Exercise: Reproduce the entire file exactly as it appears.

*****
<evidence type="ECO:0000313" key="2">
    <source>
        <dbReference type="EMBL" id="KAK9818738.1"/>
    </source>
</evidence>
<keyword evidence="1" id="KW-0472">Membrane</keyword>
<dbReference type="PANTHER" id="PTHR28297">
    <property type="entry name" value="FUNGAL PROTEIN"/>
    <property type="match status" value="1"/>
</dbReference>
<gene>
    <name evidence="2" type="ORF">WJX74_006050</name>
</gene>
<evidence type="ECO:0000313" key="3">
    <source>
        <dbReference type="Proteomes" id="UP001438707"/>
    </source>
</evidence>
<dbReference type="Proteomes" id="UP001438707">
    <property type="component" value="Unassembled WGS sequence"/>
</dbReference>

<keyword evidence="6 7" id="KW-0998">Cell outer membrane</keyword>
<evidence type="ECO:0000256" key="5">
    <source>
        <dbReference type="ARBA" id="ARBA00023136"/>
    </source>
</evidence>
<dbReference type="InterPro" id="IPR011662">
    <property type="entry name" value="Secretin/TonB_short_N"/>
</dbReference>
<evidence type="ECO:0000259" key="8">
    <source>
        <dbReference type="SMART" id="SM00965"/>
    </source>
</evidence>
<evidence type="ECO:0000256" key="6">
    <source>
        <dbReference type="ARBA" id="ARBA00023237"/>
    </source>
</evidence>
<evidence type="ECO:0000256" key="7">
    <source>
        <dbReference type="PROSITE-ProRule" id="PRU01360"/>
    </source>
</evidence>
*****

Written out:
<evidence type="ECO:0000313" key="2">
    <source>
        <dbReference type="EMBL" id="KAK9818738.1"/>
    </source>
</evidence>
<keyword evidence="1" id="KW-0472">Membrane</keyword>
<dbReference type="PANTHER" id="PTHR28297">
    <property type="entry name" value="FUNGAL PROTEIN"/>
    <property type="match status" value="1"/>
</dbReference>
<gene>
    <name evidence="2" type="ORF">WJX74_006050</name>
</gene>
<evidence type="ECO:0000313" key="3">
    <source>
        <dbReference type="Proteomes" id="UP001438707"/>
    </source>
</evidence>
<dbReference type="Proteomes" id="UP001438707">
    <property type="component" value="Unassembled WGS sequence"/>
</dbReference>

<keyword evidence="6 7" id="KW-0998">Cell outer membrane</keyword>
<evidence type="ECO:0000256" key="5">
    <source>
        <dbReference type="ARBA" id="ARBA00023136"/>
    </source>
</evidence>
<dbReference type="InterPro" id="IPR011662">
    <property type="entry name" value="Secretin/TonB_short_N"/>
</dbReference>
<evidence type="ECO:0000259" key="8">
    <source>
        <dbReference type="SMART" id="SM00965"/>
    </source>
</evidence>
<evidence type="ECO:0000256" key="6">
    <source>
        <dbReference type="ARBA" id="ARBA00023237"/>
    </source>
</evidence>
<evidence type="ECO:0000256" key="7">
    <source>
        <dbReference type="PROSITE-ProRule" id="PRU01360"/>
    </source>
</evidence>